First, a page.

Portland, Westbrook and South Portland have furloughed hundreds of municipal employees in the face of sharp declines in revenues caused by the coronavirus crisis.

The temporary layoffs are intended to prevent the cities from running out of budgeted funds before the end of the fiscal year June 30. The vast majority are in Portland, while dozens have been furloughed in the neighboring cities.

They mostly affect part-time, temporary and seasonal employees, but also include workers who staff libraries, community services and recreation programs. The Portland Public Library, which closed to the public on March 13, is furloughing about 25 percent of its full-time equivalent staff.

“These are very difficult times for everyone,” Westbrook Mayor Michael Foley said, noting decisions that adversely impact employees are “not entered into lightly.”

Some nearby cities, including Saco and Biddeford, have no plans to furlough workers, and widespread layoffs of municipal employees in Maine are not expected in the near term, the Maine Municipal Association said.

However, the fiscal year that begins July 1 poses an even larger challenge for every city and town in Maine. Municipal officials statewide are scrambling to adjust their budget plans amid uncertainty about revenue streams, including property and excise taxes, and municipal revenue sharing.

“The hardest part is there is so much unknown,” said Eric Conrad, spokesman for the Maine Municipal Association, which represents 484 municipalities in Maine. “We haven’t been through this before.”

Biddeford City Manager Jim Bennett says one thing is certain: “Every community in Maine is going to be hit financially.”

The Maine Treasurer’s Office has informed municipal officials that revenue sharing distributions in May and beyond will be “well below budget.” Currently, municipalities receive 3.5 percent of the income and sales tax collected by the state. While the state cannot yet forecast the impact on tax collections, the letter warned that towns should anticipate lower payments through July and a “more significant impact” to the August distribution.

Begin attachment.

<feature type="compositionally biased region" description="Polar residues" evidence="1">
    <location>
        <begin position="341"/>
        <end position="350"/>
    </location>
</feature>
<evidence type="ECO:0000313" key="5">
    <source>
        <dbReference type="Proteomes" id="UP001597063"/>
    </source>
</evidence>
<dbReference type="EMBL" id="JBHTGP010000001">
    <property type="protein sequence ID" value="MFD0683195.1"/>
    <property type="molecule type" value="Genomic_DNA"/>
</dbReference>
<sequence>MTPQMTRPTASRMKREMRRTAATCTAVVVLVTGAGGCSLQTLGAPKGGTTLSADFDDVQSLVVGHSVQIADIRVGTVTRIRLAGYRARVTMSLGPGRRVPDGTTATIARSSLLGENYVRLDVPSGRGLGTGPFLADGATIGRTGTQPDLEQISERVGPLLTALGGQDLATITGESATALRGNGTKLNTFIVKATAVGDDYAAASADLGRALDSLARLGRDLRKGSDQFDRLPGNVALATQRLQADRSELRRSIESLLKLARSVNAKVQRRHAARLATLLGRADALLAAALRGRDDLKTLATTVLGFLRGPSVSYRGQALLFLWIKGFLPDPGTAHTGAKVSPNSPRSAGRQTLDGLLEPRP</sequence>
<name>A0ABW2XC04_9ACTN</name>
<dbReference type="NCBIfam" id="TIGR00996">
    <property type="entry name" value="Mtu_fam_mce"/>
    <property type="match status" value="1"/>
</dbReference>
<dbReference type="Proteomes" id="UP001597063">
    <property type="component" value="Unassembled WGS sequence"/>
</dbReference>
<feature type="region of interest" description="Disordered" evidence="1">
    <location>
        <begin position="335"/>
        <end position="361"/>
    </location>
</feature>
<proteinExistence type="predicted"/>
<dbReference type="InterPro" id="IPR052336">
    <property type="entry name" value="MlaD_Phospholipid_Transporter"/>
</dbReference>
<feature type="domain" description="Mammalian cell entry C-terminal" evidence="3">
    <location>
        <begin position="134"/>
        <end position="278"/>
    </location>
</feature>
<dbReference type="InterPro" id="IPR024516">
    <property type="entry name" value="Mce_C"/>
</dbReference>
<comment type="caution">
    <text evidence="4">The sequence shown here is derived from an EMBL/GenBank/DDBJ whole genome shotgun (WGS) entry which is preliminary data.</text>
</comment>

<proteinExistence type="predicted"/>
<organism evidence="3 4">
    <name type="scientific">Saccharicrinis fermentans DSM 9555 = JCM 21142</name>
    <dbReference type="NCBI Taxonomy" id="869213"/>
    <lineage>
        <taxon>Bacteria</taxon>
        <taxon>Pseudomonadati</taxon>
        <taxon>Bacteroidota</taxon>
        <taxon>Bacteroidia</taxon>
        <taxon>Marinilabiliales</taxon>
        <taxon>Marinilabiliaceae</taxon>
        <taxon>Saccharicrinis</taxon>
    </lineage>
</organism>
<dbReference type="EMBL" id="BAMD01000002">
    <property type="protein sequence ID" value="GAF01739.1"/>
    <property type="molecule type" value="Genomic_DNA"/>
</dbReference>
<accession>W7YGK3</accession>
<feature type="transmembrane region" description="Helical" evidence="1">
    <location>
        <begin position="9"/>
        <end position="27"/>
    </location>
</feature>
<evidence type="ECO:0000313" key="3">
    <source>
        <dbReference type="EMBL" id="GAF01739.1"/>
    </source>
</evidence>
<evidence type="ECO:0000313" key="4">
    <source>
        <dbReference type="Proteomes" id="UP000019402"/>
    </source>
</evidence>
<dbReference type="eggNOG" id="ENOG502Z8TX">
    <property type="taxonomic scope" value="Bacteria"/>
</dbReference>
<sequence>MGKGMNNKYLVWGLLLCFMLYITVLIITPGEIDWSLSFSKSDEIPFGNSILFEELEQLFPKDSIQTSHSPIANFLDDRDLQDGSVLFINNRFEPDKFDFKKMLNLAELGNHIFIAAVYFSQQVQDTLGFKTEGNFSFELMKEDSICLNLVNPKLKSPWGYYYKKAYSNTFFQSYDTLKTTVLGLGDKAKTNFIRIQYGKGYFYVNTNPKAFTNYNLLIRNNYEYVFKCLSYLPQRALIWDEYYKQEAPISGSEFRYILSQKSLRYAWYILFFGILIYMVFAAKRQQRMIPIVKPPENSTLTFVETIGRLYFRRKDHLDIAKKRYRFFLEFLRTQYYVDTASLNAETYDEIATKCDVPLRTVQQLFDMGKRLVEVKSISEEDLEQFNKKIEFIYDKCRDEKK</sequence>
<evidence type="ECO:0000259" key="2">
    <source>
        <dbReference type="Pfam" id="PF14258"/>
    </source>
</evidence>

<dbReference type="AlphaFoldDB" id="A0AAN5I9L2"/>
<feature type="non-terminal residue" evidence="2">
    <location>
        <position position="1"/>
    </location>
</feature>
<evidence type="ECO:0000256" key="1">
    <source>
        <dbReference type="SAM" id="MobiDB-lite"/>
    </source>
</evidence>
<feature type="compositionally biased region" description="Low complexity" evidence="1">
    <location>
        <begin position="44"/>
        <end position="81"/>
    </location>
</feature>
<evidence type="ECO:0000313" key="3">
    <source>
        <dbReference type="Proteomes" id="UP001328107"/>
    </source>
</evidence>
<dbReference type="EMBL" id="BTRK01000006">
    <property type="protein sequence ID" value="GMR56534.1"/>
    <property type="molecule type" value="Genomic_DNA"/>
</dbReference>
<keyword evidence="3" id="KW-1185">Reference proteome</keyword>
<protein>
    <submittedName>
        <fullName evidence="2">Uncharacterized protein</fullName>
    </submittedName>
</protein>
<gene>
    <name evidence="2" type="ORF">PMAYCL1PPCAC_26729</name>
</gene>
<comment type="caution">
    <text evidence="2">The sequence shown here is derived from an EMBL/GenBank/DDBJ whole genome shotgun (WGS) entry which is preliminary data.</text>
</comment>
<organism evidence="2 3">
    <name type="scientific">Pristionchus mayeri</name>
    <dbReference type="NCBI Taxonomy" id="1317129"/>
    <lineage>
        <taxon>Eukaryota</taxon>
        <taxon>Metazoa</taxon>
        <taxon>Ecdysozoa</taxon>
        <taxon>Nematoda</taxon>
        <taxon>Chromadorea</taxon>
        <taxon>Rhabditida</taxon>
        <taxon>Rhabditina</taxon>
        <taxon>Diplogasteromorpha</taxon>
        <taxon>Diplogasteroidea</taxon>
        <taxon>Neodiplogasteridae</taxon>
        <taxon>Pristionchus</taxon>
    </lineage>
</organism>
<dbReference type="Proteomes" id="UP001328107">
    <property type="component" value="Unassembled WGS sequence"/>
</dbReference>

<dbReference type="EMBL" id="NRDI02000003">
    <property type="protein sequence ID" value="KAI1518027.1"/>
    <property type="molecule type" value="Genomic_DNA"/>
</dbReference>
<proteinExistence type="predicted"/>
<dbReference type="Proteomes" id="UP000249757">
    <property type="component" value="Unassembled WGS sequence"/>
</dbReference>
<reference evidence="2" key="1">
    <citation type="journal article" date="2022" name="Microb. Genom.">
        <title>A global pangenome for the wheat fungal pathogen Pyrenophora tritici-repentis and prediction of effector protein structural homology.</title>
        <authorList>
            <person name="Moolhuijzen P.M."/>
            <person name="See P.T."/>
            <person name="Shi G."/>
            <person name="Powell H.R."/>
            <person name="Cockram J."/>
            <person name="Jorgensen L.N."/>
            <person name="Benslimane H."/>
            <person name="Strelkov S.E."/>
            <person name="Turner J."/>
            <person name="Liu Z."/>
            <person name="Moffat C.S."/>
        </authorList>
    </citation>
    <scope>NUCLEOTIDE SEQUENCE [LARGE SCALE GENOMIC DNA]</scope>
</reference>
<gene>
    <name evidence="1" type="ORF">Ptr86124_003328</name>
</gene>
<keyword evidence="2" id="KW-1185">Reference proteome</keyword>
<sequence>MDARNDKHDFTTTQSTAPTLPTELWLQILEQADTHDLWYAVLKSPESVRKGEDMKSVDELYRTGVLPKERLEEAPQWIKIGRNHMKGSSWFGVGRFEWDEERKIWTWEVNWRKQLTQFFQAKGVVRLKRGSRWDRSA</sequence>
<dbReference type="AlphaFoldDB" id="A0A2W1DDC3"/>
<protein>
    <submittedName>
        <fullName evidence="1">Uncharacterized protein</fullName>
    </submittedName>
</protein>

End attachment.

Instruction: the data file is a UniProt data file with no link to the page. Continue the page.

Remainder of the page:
Municipalities also are seeing declines in other revenue streams such as excise tax, ambulance fees, recreation fees and, in some cases, property tax collections, although it is too early to say how steep those declines will be, municipal officials say.

“I think it’s too early to say how deep the hole will be, but it’s fair to say there will be a hole,” said Bryan Kaenrath, the city administrator of Saco.

In Portland, Human Resource Director Gina Tapp said the city has sent temporary furlough notices to 311 workers, mostly to on-call, per-diem, seasonal, temporary or event staff. The city employs over 1,400 people.

City Manager Jon Jennings hopes a combination of temporary furloughs, a hiring freeze and a mandatory review of all spending requests will reduce the need to make any other staffing changes before the end of the fiscal year.

“We are in good shape through the month of March,” Jennings said. “April is the month that this becomes very real and very frightening in terms of the declines in revenues we’re seeing.”

The city says it is facing an anticipated shortfall of 20 percent, or $2 million, in parking revenues, and an expected shortfall of $360,000 in revenues related to cruise ship visits.

Jennings said event staff and seasonal workers were among the first round of furloughs that occurred a few weeks ago. Another 35 employees, primarily workers in the parks and recreation department who had no work to do, were furloughed recently,  Jennings said.

Jennings said all of the affected employees continue to receive health care benefits. And some employees have volunteered to be furloughed or have their hours reduced, since they are eligible for unemployment benefits.

“We feel OK – we don’t feel great – we feel OK for the remainder of this fiscal year,” he said. “The real concern is the next fiscal, whenever we get to that (budget plan). It’s going to be critically important to reduce our costs due to the lack of revenue.”

Portland Public Library Director Sarah Campbell said over 30 per-diem workers and shelf-stockers have already been furloughed, and on Sunday another 24 workers – two full-time and 22 part-time – will be furloughed. Campbell said the library, a quasi-municipal organization that receives 84 percent of its budget from the city, felt compelled to “do our part” to help the city save money.

She had originally hoped to receive funding for the library through the federal CARES Act, but the money it receives from the city makes it ineligible. The federal assistance program extended to small businesses to help them maintain payrolls is not available to the public sector.